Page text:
The light turned green, and I drove off. I was wondering how much the fine was going to be, I was thinking that he must have had a very bad day to react so strongly – when I suddenly realized that I carried no pain at his words and gestures. I was elated. This might be a small situation for many, but it was a tremendous milestone for me.
Cockiness and verbal abuse tied into my deepest wound – a feeling that I was unworthy of respect, insignificant, a worthless little worm. A year or two ago, I would have been tremendously upset, possibly furious. My thoughts would have been distorted, personalizing his words, taking them as a reflection of my value as a human being. He would have stuck with me for months. That was the time a solid boundary would have been required.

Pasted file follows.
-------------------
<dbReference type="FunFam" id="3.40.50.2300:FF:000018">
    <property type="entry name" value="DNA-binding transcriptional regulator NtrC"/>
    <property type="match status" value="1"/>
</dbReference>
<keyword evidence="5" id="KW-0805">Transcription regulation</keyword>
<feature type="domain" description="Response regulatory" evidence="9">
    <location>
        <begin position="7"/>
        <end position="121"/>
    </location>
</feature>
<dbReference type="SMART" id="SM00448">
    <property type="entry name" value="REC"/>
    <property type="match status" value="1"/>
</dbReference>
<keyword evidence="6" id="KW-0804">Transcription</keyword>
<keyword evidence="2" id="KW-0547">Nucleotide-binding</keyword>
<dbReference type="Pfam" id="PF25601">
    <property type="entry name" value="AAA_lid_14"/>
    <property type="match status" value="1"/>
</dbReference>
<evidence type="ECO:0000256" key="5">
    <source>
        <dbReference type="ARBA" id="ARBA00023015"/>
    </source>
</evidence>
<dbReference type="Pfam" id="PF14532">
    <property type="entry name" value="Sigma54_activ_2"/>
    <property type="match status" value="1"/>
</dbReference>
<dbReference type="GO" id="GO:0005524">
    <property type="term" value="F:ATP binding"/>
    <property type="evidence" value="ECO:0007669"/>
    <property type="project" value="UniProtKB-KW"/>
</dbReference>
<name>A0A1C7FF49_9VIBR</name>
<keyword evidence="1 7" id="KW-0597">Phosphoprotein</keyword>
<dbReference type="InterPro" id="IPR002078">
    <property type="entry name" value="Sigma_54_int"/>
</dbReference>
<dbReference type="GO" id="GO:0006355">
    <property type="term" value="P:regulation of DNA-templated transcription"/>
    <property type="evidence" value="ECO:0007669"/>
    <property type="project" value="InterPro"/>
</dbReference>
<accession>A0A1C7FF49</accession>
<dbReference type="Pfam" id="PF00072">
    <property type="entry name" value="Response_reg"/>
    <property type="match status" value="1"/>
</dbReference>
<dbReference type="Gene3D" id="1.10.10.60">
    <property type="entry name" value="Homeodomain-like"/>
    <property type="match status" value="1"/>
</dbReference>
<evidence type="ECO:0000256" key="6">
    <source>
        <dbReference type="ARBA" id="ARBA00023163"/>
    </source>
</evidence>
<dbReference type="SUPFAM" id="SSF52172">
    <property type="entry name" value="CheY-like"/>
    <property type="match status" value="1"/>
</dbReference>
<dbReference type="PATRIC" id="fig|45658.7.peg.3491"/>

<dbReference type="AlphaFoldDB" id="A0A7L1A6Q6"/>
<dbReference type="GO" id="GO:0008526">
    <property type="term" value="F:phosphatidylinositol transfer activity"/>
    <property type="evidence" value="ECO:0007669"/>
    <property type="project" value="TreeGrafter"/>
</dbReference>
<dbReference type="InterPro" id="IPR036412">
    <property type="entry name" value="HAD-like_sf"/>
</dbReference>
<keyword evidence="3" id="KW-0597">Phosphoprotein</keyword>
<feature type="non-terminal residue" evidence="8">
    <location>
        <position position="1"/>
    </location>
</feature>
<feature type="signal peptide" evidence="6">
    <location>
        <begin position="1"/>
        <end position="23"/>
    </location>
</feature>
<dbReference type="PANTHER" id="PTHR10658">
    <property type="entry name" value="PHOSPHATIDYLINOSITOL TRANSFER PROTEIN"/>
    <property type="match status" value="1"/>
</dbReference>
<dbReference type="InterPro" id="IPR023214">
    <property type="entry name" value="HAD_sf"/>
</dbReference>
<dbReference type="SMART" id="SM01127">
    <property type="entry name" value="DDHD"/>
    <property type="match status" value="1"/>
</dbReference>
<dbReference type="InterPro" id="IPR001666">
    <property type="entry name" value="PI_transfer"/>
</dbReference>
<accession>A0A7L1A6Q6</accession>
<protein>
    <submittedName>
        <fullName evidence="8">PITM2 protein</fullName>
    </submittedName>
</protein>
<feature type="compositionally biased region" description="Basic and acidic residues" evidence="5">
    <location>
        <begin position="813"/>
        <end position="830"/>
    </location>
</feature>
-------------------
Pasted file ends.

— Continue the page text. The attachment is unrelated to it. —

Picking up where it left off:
Now all I felt was understanding. There was nothing I felt I could have, should have done. But if it was required, a compassionate response would have come without thinking.
And with that, the protective cocoon fell apart. There was no fear, no hesitance. It was simply no longer needed.